116 3rd St SE
Cedar Rapids, Iowa 52401
Guest Column | Rick Moyle
It is that time of year when the Iowa Legislature storms back into session in an attempt to address issues they believe need addressed.
For the upcoming session, it has been made clear by Gov. Kim Reynolds and other Republican leaders that they will focus on the worker shortage in the state. That is a good idea and I have a few suggestions for them if they truly want to act in a manner that does not hurt this cause.
Try speaking to workers themselves about what their issues are, not just businesses. Raise the minimum wage in Iowa, because you actually lowered the minimum wage in the state in 2017 for 85,000 workers through House File 295 when you voted to preemptively take away local government control to raise minimum wages. The minimum wage has not been raised in Iowa since 2008.
Reinstate Chapter 20 as it was pre-2017; pre-Senate File 213. That legislation was simply an attempt to destroy public sector unions. As we told you back then, such an attack on public sector workers would force workers to look at other states for a career. We now have a major teacher shortage, for example. Your attempt to rid the state of unions failed and only further added to the existing worker shortage.
Roll back what you did through House File 518 in 2017, which guaranteed fewer injured workers qualify for workers’ compensation and those who do receive fewer benefits.
Tread carefully when you look at lowering unemployment benefits for workers who are unemployed by no fault of their own. Legislators need to do their homework when it comes to unemployment, as I am sure many in the golden dome have never had to make ends meet for a few weeks while between jobs after a layoff or a plant closing.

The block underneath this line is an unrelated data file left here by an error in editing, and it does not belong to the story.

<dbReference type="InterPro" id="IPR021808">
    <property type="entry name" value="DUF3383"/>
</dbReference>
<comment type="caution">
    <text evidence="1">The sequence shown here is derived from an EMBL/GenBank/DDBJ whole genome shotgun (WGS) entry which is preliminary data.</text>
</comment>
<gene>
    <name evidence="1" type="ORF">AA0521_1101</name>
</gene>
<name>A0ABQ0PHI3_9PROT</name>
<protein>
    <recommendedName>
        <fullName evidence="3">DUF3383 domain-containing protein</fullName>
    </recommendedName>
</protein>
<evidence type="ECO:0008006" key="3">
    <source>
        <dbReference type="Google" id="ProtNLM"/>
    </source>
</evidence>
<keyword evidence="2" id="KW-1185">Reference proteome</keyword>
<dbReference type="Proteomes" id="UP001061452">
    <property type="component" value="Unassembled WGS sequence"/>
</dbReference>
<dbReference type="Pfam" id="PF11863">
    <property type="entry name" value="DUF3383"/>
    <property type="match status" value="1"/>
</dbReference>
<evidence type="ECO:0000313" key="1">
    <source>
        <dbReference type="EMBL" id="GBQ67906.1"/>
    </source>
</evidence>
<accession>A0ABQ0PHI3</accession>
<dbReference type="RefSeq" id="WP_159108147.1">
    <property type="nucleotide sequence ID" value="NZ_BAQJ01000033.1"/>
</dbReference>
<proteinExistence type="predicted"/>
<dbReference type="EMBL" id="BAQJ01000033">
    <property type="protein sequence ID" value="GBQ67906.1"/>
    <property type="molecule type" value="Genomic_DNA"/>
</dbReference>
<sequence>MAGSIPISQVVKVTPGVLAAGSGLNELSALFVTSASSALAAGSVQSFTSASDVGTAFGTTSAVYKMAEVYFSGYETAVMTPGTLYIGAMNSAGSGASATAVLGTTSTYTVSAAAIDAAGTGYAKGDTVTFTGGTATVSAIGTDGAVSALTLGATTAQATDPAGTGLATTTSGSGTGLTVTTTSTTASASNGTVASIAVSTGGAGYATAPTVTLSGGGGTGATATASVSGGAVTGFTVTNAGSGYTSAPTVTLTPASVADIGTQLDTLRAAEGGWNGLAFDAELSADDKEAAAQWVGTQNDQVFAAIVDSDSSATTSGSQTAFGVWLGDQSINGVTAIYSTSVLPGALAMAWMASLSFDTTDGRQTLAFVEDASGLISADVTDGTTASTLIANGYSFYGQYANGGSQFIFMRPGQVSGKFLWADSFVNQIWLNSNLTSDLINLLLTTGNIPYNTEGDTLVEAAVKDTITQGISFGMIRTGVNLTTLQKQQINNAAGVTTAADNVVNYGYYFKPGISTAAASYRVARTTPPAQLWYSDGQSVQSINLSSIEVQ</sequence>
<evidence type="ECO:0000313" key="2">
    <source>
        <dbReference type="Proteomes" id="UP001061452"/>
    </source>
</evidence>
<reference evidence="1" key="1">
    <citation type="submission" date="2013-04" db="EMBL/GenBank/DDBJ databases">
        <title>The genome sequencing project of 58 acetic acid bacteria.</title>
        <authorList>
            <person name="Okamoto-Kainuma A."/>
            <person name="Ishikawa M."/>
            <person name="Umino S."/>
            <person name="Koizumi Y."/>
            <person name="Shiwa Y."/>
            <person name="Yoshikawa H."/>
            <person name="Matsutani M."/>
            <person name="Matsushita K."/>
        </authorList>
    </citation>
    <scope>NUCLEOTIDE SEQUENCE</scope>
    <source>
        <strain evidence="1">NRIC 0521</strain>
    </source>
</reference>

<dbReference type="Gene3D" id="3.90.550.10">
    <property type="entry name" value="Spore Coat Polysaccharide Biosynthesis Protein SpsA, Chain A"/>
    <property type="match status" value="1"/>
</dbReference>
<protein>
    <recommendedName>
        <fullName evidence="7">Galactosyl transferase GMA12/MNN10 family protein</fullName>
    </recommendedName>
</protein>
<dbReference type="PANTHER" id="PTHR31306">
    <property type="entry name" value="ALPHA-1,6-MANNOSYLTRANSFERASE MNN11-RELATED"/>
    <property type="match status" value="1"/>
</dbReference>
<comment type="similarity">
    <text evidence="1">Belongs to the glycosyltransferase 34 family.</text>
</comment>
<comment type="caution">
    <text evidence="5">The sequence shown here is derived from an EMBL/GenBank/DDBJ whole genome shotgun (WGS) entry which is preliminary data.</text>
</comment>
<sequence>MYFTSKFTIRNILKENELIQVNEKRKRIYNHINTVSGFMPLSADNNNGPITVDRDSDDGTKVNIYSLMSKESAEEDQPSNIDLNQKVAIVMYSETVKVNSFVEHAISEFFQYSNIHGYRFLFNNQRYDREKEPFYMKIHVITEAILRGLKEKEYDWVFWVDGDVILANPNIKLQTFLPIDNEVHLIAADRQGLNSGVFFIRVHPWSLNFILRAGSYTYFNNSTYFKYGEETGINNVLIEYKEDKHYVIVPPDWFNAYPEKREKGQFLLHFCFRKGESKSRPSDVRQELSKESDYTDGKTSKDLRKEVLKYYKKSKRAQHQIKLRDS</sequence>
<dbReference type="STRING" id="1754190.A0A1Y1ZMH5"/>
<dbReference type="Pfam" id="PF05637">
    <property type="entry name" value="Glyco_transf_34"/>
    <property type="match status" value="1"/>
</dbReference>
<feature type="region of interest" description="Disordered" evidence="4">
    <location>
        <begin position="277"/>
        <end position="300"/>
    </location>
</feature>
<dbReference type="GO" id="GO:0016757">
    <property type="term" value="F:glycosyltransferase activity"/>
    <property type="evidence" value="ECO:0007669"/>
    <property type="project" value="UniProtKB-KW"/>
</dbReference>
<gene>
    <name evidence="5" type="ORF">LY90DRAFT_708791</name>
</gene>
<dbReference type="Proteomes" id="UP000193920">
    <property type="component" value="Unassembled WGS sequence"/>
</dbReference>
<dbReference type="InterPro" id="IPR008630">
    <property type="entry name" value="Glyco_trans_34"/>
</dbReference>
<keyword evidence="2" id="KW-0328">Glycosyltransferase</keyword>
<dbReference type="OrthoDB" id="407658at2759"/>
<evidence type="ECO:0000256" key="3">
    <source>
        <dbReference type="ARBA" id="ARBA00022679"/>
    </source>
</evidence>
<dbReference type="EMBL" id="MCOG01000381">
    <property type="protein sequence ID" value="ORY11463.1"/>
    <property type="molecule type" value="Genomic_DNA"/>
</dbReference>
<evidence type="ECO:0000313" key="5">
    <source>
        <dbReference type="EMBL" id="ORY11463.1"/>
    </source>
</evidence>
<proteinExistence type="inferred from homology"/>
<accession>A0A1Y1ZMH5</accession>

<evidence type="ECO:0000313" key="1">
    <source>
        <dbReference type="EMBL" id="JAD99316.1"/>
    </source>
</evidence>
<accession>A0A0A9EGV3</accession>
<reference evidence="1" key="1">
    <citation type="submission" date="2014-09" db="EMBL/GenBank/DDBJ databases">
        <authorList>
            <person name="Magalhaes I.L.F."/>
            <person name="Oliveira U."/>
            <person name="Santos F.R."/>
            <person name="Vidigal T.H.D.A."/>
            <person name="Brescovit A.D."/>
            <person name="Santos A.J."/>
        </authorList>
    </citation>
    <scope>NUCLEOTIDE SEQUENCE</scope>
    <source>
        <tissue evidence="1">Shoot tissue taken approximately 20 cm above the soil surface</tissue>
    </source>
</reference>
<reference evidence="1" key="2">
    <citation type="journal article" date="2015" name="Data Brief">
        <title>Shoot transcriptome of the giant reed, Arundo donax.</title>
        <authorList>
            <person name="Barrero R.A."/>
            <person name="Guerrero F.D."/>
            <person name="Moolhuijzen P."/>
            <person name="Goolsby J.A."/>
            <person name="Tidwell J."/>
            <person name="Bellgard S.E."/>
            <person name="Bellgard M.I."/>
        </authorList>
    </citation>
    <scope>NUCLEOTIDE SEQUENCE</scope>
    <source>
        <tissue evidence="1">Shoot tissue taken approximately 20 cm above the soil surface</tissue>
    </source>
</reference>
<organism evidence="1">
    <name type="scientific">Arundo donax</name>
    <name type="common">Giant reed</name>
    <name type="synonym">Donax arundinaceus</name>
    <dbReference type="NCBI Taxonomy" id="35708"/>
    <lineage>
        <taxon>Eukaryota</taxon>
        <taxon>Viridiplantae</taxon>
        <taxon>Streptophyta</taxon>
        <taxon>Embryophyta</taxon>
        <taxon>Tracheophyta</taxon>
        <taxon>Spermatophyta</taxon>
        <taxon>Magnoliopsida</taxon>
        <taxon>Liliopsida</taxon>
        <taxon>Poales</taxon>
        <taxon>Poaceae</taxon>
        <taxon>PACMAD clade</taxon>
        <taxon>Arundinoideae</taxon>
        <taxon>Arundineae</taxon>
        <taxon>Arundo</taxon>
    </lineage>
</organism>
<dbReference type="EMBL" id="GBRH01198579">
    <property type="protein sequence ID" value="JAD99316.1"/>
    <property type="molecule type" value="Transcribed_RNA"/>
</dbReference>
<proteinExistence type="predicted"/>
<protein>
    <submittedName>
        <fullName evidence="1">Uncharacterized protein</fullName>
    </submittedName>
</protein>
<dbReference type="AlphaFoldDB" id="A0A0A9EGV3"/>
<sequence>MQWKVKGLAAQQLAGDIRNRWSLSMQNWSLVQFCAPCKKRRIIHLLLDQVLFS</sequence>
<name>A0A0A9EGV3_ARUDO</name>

Wage theft is an epidemic despite years of trying to get Republican leadership to address the problem. Some businesses in Iowa exploit workers on a daily basis and when they steal their workers’ wages they answer to no one for it and receive no penalty. In 2012 The Iowa Policy Project (now Common Good Iowa) concluded Iowa Workers are robbed of $600 million a year.
I encourage all legislators to study Right to Work For Less laws and the negative impact they have on wages, benefits, and worker safety. These laws have nothing to do with providing rights or work. Take a look at lowest responsible bidder language so we can assure Iowa contractors are awarded bids on public projects.
After years of taking more and more away from workers, you now wonder why we have a worker shortage and our young blue and white collar workers are fleeing our state. One thing is for sure, no matter how much you try to force workers in this state to work for low wages and strip them of support when they are between jobs, Iowa will not come out the winner. You will only drive them away further.
We have tried operating as a low wage and benefit state. Perhaps it is time to actually start doing things that make the lives of Iowa’s workers better. — maybe give workers, instead of a corporate lobbyist, a voice and a seat at the table? Maybe — just maybe — by affording people respect, dignity and an honest day’s pay for their efforts we can actually make Iowa a state where people want to work and raise their families. That will require a different mindset for many legislators.
Rick Moyle is executive director of the Hawkeye Labor Council.